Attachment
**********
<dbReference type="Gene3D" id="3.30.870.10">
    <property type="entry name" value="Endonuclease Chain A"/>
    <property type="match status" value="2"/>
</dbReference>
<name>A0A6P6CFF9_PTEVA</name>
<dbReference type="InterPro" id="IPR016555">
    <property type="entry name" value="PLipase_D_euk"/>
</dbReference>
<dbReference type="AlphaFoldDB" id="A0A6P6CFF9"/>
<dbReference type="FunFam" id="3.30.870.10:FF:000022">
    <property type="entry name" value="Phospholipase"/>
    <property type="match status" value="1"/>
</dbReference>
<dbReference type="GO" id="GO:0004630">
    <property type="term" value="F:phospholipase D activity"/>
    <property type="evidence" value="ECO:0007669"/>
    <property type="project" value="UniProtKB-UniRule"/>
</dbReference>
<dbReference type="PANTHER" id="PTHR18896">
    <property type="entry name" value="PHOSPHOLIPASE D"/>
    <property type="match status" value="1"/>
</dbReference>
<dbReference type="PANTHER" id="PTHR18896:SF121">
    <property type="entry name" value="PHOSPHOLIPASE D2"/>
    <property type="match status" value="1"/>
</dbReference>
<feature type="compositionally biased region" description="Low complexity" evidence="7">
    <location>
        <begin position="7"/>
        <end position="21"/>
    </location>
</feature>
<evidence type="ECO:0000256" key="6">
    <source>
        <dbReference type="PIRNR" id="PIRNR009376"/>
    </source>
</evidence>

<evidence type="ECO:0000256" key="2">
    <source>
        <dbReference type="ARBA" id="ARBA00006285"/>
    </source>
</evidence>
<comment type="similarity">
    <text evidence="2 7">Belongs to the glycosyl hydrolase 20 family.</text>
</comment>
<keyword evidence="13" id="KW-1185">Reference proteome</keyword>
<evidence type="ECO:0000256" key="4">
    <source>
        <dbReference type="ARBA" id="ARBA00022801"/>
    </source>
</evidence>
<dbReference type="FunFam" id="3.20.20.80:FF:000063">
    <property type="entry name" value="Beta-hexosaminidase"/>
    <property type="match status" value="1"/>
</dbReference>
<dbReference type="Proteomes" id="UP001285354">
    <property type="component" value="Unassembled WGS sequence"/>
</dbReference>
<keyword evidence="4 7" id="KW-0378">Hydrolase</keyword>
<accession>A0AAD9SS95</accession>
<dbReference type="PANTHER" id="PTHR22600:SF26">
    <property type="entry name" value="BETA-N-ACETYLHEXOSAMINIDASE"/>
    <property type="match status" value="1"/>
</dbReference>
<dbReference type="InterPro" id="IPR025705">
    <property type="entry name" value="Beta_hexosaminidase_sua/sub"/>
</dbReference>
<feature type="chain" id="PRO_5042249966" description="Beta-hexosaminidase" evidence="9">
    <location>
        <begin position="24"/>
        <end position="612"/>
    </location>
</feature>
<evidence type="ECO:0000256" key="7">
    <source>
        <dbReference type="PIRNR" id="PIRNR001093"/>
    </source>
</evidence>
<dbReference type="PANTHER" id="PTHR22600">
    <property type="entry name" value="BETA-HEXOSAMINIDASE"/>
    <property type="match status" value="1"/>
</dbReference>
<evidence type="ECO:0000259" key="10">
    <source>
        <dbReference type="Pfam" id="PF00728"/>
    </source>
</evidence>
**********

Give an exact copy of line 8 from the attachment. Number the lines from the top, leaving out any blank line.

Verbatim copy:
</dbReference>